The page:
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NEC Spotlight July 19th, 2024
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The Importance of Data Standardization in Evaluation

Posted by on March 25th, 2024 Posted in: Blog, Data Analysis, Newsletter, Thought Leadership

Whether we’re thinking about patient records and outcomes, sports statistics, or NNLM membership and activity records, data standardization is critical to unlocking the story held within the data. While not always an easy endeavor (and one that often requires intergroup compromise), data standardization pays significant dividends when it comes time to analyze, interpret, and disseminate findings.

Now, you may be asking, “What do they mean by data standards and standardization?” That’s a fair question! The International Organization for Standardization defines data standards this way: “Standards define what great looks like, setting consistent benchmarks for businesses and consumers alike — ensuring reliability, building trust, and simplifying choices.” The goal of standards is to provide a common approach and repeatable outcomes.

Some common examples include standardization — or, said another way, consistency — in how we define and collect Zip/postal codes, phone numbers, organization type descriptors, and so on. For example, are Zip/postal codes 5 or 9 digits? Do the phone numbers include area code (and are the components of the phone number separated by parentheses, dashes, or both)? And, are NNLM member organizations assigned to a single, well-defined organization type?

Thinking specifically about the NNLM, here are a few important benefits of data standardization.

Apples to Apples Reporting. While fruit salad may be delicious, it is not desirable in the context of data collection, analysis, reporting, and dissemination. For NNLM, data standardization ensures that data entered by member organization primary contacts (formerly known as liaisons) or ROC staff are entered in a consistent manner. This, in turn, allows ROC and UEP leadership to query data systems and report on findings with confidence in data quality. Moreover, adherence to federal standards makes it easier for individuals and decision-makers outside of the Network to understand our data.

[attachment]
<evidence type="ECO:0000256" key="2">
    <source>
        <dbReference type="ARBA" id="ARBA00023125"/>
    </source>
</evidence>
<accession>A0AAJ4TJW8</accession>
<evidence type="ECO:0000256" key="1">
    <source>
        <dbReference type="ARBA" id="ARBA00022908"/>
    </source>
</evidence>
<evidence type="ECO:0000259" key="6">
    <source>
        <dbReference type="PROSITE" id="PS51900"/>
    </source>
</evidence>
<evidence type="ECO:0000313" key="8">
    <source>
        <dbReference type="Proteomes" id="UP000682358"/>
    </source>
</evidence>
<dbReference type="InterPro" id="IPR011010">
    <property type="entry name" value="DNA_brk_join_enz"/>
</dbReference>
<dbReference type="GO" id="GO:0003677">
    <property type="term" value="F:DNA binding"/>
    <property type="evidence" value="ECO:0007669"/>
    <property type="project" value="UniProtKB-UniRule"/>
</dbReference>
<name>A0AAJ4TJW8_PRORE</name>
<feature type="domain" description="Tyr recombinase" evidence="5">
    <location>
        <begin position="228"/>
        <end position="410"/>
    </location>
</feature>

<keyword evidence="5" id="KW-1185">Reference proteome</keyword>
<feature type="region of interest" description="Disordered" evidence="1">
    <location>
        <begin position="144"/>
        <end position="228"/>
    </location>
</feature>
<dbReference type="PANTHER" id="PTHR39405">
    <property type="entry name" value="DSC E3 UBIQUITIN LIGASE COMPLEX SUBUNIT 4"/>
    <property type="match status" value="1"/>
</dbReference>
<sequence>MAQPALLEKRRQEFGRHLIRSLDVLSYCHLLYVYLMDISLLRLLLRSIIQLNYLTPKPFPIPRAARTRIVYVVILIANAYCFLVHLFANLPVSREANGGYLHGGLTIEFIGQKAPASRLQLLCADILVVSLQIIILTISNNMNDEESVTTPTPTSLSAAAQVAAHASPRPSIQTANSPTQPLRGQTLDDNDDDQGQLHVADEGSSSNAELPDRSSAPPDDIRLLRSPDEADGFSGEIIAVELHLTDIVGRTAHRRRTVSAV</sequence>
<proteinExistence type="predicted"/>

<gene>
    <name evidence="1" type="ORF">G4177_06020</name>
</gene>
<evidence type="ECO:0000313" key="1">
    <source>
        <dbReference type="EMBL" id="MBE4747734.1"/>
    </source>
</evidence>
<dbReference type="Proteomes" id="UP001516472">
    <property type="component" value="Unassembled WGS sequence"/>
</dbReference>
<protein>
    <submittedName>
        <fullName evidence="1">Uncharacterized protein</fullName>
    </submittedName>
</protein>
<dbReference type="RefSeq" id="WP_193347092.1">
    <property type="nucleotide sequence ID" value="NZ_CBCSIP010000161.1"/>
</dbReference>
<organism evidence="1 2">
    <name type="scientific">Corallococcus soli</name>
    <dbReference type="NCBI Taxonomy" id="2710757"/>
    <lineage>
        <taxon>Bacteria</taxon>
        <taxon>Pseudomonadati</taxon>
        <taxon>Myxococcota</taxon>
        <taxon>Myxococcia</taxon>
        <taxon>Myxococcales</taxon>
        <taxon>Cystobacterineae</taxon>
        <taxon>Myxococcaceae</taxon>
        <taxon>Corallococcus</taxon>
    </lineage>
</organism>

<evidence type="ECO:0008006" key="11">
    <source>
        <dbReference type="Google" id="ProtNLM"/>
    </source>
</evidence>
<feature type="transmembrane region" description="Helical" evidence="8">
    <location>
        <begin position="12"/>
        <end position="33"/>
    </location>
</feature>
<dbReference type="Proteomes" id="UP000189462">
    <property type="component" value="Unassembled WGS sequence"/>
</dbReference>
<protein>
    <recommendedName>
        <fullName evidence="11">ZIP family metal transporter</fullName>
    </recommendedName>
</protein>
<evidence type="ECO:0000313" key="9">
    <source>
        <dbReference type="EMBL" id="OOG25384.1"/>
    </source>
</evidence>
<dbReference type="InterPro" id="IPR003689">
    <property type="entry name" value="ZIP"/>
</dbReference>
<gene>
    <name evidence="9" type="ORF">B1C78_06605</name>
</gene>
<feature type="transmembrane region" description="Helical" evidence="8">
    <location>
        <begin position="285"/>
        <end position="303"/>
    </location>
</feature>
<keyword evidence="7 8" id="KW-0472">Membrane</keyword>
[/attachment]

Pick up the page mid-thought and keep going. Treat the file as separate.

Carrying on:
Inclusivity in Data Reporting. Data standardization — when combined with controlled vocabularies and a strategic approach to making fields required or optional — ensures that all groups are counted and included in outputs such as infographics, dashboards, and formal reports.

Simplicity in Documentation, Training, and Data Entry. Once implemented, data standardization makes life easier for NNLM ROC staff. For example, it is significantly easier to prepare and maintain documentation and training resources when data are standardized across the Network. Also, especially in instances where repeated data entry is required, standardization increases the accuracy of data entered into the database system.

Do you want to learn more about data standardization, including its benefits and real-world applications? Here are a few useful resources:

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This project is funded by the National Library of Medicine (NLM), National Institutes of Health (NIH) under cooperative agreement number UG4LM012343 with the University of Washington.

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